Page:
'page'            => '',              // This is match WordPress' behavior
    'pagename'        => '%this%',        // '%this%' gets replaces by current path segement
  ));
  register_url_path( '%pagename%' );
}

But that requires a lot of learning on the themer's part so I hardcoded the meta data for %pagename% into the function register_query_var() on a switch-case statement; here's the case:

case 'pagename':
$defaults = array(
  '@validate'       => 'is_valid_page', // Callback ,'@' means don't put into query_var
  '@multi_segment'  => true,            // Because /foo/bar/baz/ is a valid path
  'page'            => '',              // This is match WordPress' behavior
  'pagename'        => '%this%',        // '%this%' gets replaces by current path segement
);
break;

Which means we can simplify it for the themer to be like this:

add_action( 'init', 'mysite_url_init' );
function mysite_url_init() {
  register_query_var( '%pagename%' );
  register_url_path( '%pagename%' );
}

Of course the plugin can check to see if the query variable '%pagename%' found in the path '%pagename%' has been registered yet and if not register it, so our 'init' hook simply becomes:

add_action( 'init', 'mysite_url_init' );
function mysite_url_init() {
  register_url_path( '%pagename%' );
}

Very easy for the themer, no? Of course, for the person that really needs power they can build all the metadata from scratch, but the functions register_query_var() and __register_url_path() contain all the default metadata for common query variables and common paths.

What you have here is a fully(?) working URL routing engine but only a handful of the standard query variables and standard paths have been defined yet. Remember, this is a proof-of-concept, not something ready to be included into WordPress core (though I'll be happy to help get it ready for core once I get agreement from the team that it is wanted.)

A few other points to argue for this approach:

  1. The core code is working today.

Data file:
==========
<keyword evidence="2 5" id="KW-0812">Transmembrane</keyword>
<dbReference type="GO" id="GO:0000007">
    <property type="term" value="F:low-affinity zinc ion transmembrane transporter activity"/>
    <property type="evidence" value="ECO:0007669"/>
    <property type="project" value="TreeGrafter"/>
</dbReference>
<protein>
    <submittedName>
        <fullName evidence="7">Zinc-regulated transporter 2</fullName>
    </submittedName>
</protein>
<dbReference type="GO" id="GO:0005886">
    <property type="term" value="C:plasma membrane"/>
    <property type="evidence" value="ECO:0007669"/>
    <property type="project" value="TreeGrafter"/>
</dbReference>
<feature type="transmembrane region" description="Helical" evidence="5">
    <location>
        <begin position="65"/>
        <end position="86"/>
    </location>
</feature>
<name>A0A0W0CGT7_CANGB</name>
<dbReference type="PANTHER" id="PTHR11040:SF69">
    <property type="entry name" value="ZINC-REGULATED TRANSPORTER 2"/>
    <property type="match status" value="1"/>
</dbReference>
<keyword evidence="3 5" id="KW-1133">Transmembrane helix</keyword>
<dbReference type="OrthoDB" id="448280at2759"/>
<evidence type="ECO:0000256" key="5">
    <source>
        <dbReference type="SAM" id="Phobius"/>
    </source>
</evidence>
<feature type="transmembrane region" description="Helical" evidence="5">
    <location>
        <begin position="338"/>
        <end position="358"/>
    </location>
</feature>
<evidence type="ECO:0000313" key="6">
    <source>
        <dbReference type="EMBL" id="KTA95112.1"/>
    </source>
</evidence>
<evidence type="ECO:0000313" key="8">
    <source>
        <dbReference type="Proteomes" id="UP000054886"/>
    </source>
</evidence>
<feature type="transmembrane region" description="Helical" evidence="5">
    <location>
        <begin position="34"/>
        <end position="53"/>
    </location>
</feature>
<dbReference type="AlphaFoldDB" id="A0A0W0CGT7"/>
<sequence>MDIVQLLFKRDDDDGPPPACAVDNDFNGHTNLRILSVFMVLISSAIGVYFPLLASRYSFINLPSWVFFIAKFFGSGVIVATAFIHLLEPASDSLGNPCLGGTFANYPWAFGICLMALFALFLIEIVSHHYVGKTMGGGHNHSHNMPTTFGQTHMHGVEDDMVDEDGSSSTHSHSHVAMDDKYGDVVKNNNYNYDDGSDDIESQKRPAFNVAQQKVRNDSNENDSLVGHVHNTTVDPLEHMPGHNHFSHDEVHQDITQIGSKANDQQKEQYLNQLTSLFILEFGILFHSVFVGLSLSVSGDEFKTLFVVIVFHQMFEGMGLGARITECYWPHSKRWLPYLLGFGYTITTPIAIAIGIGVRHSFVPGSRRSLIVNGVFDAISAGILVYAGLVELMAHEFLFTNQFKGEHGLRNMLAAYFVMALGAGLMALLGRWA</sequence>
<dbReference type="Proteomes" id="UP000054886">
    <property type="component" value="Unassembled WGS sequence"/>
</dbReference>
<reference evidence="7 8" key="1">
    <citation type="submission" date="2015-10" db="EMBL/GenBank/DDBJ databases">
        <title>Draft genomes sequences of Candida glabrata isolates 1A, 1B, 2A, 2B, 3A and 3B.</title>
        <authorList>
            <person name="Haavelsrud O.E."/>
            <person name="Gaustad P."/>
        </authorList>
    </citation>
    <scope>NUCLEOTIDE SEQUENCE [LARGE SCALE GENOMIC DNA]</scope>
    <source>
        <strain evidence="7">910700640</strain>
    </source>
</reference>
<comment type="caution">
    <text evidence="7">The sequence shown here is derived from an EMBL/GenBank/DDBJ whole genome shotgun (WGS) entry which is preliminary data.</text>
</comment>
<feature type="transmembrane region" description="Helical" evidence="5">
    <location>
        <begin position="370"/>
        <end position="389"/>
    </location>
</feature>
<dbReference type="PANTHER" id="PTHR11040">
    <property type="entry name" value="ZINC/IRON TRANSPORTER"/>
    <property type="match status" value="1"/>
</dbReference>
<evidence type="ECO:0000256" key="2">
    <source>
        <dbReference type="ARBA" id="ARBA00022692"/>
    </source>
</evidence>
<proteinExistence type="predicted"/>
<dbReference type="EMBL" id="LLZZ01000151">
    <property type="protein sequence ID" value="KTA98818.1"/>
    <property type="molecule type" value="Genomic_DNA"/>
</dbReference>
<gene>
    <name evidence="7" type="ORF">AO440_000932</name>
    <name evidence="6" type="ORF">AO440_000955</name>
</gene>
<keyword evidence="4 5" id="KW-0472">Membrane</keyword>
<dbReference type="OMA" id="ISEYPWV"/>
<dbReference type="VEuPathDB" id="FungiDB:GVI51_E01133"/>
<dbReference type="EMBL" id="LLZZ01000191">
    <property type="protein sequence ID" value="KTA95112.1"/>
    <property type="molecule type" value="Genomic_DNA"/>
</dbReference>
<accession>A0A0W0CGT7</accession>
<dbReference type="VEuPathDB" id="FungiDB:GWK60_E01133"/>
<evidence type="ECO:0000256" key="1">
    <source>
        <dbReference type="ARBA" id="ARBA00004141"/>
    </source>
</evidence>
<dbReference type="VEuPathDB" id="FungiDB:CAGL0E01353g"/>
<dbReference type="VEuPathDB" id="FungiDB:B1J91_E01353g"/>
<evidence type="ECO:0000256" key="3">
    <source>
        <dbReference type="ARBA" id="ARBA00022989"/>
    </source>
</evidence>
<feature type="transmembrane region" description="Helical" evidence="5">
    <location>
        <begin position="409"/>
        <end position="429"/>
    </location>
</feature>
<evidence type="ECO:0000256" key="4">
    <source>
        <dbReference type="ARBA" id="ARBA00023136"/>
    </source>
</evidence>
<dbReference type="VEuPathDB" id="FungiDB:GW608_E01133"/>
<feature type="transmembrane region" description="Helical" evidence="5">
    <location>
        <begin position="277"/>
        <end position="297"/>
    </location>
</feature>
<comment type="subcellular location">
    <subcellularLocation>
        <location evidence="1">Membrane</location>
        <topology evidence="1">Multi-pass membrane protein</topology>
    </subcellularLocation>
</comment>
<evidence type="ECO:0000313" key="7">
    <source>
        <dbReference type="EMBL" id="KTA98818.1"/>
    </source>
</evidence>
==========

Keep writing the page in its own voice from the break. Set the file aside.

1. Building a tree of URL path pattern nodes is a very close fit to the structure of the URL path that is it modeling. Can we really do better?
  1. It is very flexible in it's URL matching and does not rely solely on RegEx.


  1. It really fits the WordPress architecture because it's entire goal is to populate $wp->query_vars correctly, and nothing more.
  1. It integrates with existing WordPress architecture with a very tiny amount of changes; only URL rewrites are affected and probably only the lower level hooks.
  1. There will be very few hooks that will need to be deprecated and warnings can be generated for those hooks with WP_DEBUG is defined.


  1. The tree of URL Nodes also provides metadata needed for automated breadbrumb generation and for automated sitemap generation (both for XML Sitemaps and sitemaps for humans.)



To try it the attached plugin copy the wp-url-routes.php file into your site's /wp-content/plugins/ directory and then activate the "WP URL Routes" plugin. Also be sure to define('WP_DEBUG',true); in /wp-config.php

The two URL paths defined for the demo are '%category_name%/%name%' and '%pagename%' so type in any a URL that should match one of these and you should see "URL Routing Result: routed" displayed in the top left corner. What follows is the code for the test config you will find at the bottom of the wp-url-routes.php file:

/*
 * Define OMIT_URL_ROUTES_TEST_CONFIG if you want to omit this test configuration.
 */
if ( ! defined( 'OMIT_URL_ROUTES_TEST_CONFIG') ) {
  add_action( 'init', '_wp_url_routes_test_config' );
  function _wp_url_routes_test_config() {
    register_url_path( '%category_name%/%name%' );
    register_url_path( '%pagename%' );
  }
}


I'd love to see this used as a base to finally "fix" the URL routing in WordPress to make it performant and to provide full flexibility. Again, it's a proof-of-concept so it is just a starting point and we can evolve it significantly if needed. However, if the team is not interested I'll be publishing this on wordpress.org sometime in the next 90-120 days, albeit with a different name. But it really needs to be integrated with core and not be a plugin in order to provide full value to everyone who needs something like this.

Attachments (1)

wp-url-routes.php (23.3 KB) - added by mikeschinkel 3 years ago.
wp-url-routes.php

Download all attachments as: .zip

Change History (15)

mikeschinkel3 years ago

wp-url-routes.php

comment:1 mikeschinkel3 years ago

Related #17177, #16692, #16687, #15915, #12935

Also, I'll be at the WordPress Core Hack Day on August 11 so can help work on this if there is interest.

Version 0, edited 3 years ago by mikeschinkel (next)

comment:2 follow-up: scribu3 years ago

Thanks for posting this.